Late last year, Fairfax reported that Australian Egg Corporation Limited had their “free range” egg certification trademark rejected by the Australian Competition and Consumer Commission (“the ACCC”).
The ACCC’s initial assessment of the certification trade mark application considered that the rules (which govern the use of the certification trademark – if registered) may mislead or deceive consumers regarding the nature of a certified egg production process described as ‘free range’. Interested parties (including the trademark applicant) were given 1 month to comment on the ACCC assessment and a number of parties did so.
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However, the ACCC did not need to provide a final assessment (in light of those comments) on the allowability of the trademark because Australian Egg Corporation Limited withdrew their trademark application on 14 January 2013. Details of the initial assessment and comments may be found here.
Certification trademarks are a peculiar type of trademark which allows the owner of the trademark the exclusive right to use and allow other people to use the certification trademark. The purpose of these trademarks is to indicate to consumers the quality or accuracy or characteristics of the goods with regard to certain standards. However the certification trademark must include rules governing its use.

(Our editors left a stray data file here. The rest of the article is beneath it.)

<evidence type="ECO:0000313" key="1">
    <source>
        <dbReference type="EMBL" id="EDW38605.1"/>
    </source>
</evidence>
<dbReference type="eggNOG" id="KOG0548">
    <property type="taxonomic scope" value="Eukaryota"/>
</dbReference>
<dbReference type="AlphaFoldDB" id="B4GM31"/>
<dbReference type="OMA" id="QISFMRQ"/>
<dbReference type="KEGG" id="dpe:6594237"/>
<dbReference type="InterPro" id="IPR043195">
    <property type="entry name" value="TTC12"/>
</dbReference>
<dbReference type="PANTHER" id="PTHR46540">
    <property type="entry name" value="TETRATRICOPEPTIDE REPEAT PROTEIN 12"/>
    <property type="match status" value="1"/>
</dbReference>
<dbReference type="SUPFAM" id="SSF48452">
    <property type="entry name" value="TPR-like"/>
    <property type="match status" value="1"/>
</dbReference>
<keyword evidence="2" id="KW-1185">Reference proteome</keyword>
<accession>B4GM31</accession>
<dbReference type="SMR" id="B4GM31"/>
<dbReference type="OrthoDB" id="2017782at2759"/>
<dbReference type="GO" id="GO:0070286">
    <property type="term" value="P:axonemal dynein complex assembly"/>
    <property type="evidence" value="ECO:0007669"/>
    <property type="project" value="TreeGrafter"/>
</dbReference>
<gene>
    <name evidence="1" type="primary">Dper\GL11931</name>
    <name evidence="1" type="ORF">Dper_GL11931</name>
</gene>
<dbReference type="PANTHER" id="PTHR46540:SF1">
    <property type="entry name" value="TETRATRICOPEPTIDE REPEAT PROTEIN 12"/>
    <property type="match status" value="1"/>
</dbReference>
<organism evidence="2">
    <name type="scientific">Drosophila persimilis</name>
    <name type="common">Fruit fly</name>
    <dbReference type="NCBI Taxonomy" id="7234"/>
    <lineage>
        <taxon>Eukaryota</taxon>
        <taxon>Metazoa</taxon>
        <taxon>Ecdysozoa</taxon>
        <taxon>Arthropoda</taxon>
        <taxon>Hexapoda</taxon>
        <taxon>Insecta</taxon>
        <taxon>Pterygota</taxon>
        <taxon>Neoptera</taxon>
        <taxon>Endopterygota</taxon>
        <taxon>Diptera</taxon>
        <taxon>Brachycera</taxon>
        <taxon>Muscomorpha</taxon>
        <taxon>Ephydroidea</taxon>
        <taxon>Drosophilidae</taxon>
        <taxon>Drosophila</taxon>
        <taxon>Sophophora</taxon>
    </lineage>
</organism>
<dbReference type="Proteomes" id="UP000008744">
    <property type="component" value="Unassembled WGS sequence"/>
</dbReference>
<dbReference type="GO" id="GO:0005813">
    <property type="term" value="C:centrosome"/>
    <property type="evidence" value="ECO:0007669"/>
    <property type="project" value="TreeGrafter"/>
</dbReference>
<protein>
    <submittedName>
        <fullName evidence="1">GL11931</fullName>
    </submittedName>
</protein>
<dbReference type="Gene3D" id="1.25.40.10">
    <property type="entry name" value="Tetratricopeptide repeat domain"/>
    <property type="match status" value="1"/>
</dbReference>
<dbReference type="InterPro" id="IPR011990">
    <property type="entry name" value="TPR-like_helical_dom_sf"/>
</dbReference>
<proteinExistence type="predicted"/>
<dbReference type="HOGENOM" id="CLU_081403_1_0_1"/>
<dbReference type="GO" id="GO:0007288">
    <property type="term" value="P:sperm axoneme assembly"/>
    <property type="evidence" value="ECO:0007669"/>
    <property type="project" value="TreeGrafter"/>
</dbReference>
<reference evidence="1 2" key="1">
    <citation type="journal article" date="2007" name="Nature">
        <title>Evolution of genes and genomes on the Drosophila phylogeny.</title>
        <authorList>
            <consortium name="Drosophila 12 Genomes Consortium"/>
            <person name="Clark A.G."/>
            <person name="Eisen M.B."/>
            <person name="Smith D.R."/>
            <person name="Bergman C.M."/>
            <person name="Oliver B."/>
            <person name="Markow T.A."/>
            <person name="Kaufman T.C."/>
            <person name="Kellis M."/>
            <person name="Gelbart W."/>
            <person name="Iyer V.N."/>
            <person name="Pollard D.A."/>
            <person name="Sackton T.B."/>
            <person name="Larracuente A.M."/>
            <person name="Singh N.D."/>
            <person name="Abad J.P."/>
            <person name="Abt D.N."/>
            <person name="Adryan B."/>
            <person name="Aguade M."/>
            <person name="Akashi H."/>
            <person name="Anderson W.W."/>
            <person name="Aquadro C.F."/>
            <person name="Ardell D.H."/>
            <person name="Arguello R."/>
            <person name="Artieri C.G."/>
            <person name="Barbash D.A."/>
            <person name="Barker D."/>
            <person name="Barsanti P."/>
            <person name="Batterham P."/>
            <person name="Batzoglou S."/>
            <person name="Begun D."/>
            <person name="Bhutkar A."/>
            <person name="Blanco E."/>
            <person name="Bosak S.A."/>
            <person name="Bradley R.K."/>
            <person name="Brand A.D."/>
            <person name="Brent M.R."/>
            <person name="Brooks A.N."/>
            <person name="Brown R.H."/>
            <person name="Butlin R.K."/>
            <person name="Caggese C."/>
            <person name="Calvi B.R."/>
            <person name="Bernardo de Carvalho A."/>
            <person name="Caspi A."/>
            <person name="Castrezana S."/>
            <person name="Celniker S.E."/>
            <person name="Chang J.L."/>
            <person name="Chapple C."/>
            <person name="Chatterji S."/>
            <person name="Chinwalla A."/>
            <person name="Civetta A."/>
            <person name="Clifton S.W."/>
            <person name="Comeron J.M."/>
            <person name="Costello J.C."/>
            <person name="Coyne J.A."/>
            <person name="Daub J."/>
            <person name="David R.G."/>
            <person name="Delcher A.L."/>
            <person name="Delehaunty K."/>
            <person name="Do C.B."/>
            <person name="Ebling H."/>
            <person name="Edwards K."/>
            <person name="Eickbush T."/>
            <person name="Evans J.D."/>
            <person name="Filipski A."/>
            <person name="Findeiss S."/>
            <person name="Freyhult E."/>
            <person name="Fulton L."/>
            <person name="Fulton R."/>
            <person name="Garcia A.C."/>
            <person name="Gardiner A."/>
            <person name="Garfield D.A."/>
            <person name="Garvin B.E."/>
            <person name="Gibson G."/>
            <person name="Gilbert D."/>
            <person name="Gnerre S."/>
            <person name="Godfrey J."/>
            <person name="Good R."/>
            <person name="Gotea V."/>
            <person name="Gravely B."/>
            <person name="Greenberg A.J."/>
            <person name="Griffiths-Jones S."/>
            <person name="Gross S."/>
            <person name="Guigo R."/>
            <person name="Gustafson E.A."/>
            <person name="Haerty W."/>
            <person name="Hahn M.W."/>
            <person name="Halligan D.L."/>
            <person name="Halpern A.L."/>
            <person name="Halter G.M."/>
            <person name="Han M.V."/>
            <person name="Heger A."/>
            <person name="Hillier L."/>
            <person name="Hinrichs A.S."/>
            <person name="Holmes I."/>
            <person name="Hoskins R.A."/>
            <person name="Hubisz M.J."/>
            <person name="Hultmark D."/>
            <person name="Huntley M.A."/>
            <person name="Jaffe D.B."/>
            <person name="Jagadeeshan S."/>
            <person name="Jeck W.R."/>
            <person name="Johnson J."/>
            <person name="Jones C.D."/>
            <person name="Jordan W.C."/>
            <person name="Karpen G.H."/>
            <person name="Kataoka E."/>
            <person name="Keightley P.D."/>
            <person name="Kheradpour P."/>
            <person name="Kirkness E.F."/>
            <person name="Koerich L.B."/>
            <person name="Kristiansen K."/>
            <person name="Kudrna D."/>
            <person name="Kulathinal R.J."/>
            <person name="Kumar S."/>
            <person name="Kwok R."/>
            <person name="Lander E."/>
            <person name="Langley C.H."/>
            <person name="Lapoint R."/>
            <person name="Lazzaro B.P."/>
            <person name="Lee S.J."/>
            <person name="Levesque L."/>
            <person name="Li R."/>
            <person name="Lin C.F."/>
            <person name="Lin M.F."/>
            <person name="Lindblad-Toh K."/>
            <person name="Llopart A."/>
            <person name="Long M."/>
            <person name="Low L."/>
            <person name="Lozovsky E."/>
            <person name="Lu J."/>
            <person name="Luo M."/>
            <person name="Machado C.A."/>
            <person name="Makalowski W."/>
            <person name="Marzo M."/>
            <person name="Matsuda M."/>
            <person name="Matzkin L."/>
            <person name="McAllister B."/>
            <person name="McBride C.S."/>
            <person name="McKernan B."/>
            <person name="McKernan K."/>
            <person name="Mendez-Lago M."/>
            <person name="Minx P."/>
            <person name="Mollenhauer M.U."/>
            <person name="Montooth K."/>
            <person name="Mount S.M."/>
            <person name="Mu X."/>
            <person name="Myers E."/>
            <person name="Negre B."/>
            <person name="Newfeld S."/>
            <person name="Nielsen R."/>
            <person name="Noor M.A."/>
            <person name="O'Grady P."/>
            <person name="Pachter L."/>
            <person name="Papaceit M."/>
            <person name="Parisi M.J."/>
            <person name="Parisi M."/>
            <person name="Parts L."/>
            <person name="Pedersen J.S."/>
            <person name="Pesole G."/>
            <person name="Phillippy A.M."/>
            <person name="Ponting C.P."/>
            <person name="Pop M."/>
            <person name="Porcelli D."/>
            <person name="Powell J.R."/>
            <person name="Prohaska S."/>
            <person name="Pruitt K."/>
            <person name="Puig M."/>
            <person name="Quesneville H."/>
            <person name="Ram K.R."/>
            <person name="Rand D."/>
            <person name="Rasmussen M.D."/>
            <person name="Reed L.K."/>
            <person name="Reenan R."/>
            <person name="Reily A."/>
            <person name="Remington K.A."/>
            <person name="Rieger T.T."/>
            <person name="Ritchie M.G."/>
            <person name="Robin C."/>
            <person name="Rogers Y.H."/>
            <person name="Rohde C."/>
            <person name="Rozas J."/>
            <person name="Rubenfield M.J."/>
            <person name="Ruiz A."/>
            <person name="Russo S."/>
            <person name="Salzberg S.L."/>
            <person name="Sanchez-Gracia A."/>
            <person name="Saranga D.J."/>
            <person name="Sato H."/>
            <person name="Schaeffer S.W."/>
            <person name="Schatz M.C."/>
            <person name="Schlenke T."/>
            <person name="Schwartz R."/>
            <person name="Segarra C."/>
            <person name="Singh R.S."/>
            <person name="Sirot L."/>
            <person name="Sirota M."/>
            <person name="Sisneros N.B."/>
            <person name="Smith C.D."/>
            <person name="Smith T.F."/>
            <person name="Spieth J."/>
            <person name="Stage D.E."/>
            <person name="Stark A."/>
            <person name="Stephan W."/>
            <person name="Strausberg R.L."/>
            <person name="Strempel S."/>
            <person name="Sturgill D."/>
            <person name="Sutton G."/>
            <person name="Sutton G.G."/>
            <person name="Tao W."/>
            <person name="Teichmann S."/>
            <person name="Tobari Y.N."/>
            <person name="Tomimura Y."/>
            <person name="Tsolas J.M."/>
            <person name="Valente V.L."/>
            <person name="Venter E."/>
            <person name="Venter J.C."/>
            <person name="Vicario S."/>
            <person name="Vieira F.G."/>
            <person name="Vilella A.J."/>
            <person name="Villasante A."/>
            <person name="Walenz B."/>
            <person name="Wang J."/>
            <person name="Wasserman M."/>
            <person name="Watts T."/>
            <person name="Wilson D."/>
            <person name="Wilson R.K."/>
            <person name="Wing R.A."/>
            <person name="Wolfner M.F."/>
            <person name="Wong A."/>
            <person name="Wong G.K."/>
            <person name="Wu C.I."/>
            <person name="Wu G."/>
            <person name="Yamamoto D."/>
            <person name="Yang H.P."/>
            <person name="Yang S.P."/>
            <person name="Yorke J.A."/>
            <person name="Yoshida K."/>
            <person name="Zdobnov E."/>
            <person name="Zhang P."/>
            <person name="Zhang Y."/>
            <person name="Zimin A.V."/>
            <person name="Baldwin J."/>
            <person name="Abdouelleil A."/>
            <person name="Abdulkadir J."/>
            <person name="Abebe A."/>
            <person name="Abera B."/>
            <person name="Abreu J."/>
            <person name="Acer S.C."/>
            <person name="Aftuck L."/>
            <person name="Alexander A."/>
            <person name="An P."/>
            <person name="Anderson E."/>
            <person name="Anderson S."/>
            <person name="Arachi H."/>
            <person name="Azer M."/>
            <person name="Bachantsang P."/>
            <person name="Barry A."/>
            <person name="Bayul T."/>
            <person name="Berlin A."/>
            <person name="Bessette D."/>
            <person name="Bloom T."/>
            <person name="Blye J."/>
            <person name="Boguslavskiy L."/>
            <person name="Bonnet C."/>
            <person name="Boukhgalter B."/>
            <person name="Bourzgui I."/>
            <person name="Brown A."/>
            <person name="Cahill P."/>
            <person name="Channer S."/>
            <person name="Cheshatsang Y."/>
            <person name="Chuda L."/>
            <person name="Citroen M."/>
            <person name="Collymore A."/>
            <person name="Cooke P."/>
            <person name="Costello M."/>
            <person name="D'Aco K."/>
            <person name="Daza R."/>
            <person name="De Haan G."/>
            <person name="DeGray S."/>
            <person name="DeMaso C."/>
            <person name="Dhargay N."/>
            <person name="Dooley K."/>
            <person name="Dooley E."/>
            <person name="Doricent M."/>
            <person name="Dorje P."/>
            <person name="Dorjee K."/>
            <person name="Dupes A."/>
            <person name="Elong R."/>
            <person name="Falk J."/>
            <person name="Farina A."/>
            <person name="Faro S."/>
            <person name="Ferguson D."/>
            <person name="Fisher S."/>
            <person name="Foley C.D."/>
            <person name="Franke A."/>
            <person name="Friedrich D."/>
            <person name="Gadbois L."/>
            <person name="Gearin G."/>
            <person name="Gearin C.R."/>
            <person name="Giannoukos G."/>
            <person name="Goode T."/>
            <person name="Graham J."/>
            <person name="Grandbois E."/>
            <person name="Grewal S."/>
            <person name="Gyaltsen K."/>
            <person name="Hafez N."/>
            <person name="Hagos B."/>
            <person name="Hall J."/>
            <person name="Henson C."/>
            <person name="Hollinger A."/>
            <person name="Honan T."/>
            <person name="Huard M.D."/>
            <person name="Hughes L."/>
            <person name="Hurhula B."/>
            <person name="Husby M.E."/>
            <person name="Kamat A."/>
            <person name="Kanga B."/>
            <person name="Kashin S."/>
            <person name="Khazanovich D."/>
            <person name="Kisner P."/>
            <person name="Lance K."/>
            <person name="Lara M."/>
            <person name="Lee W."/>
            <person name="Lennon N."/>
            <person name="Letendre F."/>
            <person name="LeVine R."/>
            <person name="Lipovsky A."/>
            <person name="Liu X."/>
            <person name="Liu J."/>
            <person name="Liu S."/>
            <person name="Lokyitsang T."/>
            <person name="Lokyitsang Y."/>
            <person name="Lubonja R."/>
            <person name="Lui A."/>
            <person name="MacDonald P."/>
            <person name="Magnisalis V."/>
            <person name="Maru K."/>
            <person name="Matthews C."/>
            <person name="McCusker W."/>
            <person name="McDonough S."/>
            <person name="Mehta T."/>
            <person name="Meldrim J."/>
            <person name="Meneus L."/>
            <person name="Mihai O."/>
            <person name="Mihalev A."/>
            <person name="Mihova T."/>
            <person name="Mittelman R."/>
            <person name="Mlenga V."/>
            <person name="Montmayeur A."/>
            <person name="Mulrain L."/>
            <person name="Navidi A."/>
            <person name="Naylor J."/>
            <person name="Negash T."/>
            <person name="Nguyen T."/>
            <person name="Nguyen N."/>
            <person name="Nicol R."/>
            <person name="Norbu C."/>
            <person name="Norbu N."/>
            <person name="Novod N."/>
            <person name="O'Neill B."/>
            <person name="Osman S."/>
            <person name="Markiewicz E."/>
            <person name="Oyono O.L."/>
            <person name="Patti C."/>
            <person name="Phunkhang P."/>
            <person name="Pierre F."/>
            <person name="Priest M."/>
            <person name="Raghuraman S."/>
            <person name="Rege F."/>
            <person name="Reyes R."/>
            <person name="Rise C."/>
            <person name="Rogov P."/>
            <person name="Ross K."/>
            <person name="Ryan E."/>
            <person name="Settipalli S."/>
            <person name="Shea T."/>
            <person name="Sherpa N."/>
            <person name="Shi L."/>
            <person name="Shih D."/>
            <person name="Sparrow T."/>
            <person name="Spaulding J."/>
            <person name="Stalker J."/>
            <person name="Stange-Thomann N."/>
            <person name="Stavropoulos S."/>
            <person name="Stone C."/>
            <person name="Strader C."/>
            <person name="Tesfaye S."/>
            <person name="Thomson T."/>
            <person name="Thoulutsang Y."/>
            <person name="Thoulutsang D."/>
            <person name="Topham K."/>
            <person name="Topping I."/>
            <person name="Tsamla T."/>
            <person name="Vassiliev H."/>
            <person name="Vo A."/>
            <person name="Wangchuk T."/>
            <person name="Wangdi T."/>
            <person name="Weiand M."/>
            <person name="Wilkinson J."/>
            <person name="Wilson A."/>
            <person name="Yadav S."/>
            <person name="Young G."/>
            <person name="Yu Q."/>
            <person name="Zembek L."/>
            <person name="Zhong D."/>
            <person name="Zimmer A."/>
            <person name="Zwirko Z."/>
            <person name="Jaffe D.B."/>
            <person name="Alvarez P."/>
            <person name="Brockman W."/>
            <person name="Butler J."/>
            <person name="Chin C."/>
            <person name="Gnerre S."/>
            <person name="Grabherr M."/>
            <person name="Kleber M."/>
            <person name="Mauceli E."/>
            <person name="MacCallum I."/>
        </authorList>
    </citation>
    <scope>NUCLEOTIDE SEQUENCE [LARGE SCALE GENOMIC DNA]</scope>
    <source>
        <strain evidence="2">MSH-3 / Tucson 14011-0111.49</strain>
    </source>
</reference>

Any applicant for a certification trademark before the Australian Trademark Office must file a copy of the rules which govern the use of the trademark. Generally speaking, the rules must include what the certification requirements are for the goods and services, the way in which the goods and services meet the requirements, how a person is selected to approve or reject whether goods or services meet the requirements and dispute resolution mechanisms.
As well as the usual examination by the Australian Trademark Office (under section 41 etc) the certification trademark must be assessed and approved by the ACCC before the trademark can be accepted. An adverse decision from the ACCC may be appealed to the Administrative Appeals Tribunal.
The Australian Trademark Office manual of practice and procedure helpfully sets out the various steps involved in obtaining a certification trademark.
There are presently 420 registered certification marks on the Australian trademark register.
Below are some examples of certification trademarks which you may be familiar with.
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Interestingly the rules governing the cetification marks are not available from the Australian Trademark Office Database – rather they are available from the IP Australia website here.